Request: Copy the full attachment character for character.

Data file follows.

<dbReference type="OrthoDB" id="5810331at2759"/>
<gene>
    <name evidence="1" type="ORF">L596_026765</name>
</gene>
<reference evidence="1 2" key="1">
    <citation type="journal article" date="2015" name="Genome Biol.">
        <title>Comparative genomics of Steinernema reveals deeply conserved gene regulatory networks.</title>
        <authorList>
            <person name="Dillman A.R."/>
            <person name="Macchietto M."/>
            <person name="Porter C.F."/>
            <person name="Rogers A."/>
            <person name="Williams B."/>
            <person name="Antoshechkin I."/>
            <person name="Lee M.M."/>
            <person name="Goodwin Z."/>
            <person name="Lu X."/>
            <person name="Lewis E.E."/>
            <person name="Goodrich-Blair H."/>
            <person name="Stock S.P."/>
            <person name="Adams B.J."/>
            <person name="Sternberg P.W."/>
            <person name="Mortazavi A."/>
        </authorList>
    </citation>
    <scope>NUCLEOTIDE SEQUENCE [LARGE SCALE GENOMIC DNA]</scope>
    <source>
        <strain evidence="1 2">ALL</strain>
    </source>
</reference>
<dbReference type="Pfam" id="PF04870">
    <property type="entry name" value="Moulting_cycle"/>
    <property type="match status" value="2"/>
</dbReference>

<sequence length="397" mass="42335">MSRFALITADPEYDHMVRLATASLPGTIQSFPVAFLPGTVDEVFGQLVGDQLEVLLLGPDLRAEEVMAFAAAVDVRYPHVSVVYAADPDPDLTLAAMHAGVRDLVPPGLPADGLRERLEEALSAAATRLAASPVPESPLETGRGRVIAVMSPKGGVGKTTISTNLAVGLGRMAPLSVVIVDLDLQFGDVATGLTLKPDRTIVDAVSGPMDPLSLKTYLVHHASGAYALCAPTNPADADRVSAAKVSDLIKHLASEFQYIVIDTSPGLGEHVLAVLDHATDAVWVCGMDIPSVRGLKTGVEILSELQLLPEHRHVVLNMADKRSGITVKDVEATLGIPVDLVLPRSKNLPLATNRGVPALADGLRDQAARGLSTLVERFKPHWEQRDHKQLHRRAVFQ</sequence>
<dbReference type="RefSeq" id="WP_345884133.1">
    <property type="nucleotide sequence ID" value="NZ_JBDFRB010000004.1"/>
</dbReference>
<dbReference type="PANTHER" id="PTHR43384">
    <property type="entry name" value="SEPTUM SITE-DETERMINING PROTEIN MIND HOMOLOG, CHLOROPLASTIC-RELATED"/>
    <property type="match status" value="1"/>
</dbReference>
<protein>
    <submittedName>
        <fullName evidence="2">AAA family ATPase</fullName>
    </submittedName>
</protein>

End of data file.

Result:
<dbReference type="OrthoDB" id="5810331at2759"/>
<gene>
    <name evidence="1" type="ORF">L596_026765</name>
</gene>
<reference evidence="1 2" key="1">
    <citation type="journal article" date="2015" name="Genome Biol.">
        <title>Comparative genomics of Steinernema reveals deeply conserved gene regulatory networks.</title>
        <authorList>
            <person name="Dillman A.R."/>
            <person name="Macchietto M."/>
            <person name="Porter C.F."/>
            <person name="Rogers A."/>
            <person name="Williams B."/>
            <person name="Antoshechkin I."/>
            <person name="Lee M.M."/>
            <person name="Goodwin Z."/>
            <person name="Lu X."/>
            <person name="Lewis E.E."/>
            <person name="Goodrich-Blair H."/>
            <person name="Stock S.P."/>
            <person name="Adams B.J."/>
            <person name="Sternberg P.W."/>
            <person name="Mortazavi A."/>
        </authorList>
    </citation>
    <scope>NUCLEOTIDE SEQUENCE [LARGE SCALE GENOMIC DNA]</scope>
    <source>
        <strain evidence="1 2">ALL</strain>
    </source>
</reference>
<dbReference type="Pfam" id="PF04870">
    <property type="entry name" value="Moulting_cycle"/>
    <property type="match status" value="2"/>
</dbReference>

<sequence length="397" mass="42335">MSRFALITADPEYDHMVRLATASLPGTIQSFPVAFLPGTVDEVFGQLVGDQLEVLLLGPDLRAEEVMAFAAAVDVRYPHVSVVYAADPDPDLTLAAMHAGVRDLVPPGLPADGLRERLEEALSAAATRLAASPVPESPLETGRGRVIAVMSPKGGVGKTTISTNLAVGLGRMAPLSVVIVDLDLQFGDVATGLTLKPDRTIVDAVSGPMDPLSLKTYLVHHASGAYALCAPTNPADADRVSAAKVSDLIKHLASEFQYIVIDTSPGLGEHVLAVLDHATDAVWVCGMDIPSVRGLKTGVEILSELQLLPEHRHVVLNMADKRSGITVKDVEATLGIPVDLVLPRSKNLPLATNRGVPALADGLRDQAARGLSTLVERFKPHWEQRDHKQLHRRAVFQ</sequence>
<dbReference type="RefSeq" id="WP_345884133.1">
    <property type="nucleotide sequence ID" value="NZ_JBDFRB010000004.1"/>
</dbReference>
<dbReference type="PANTHER" id="PTHR43384">
    <property type="entry name" value="SEPTUM SITE-DETERMINING PROTEIN MIND HOMOLOG, CHLOROPLASTIC-RELATED"/>
    <property type="match status" value="1"/>
</dbReference>
<protein>
    <submittedName>
        <fullName evidence="2">AAA family ATPase</fullName>
    </submittedName>
</protein>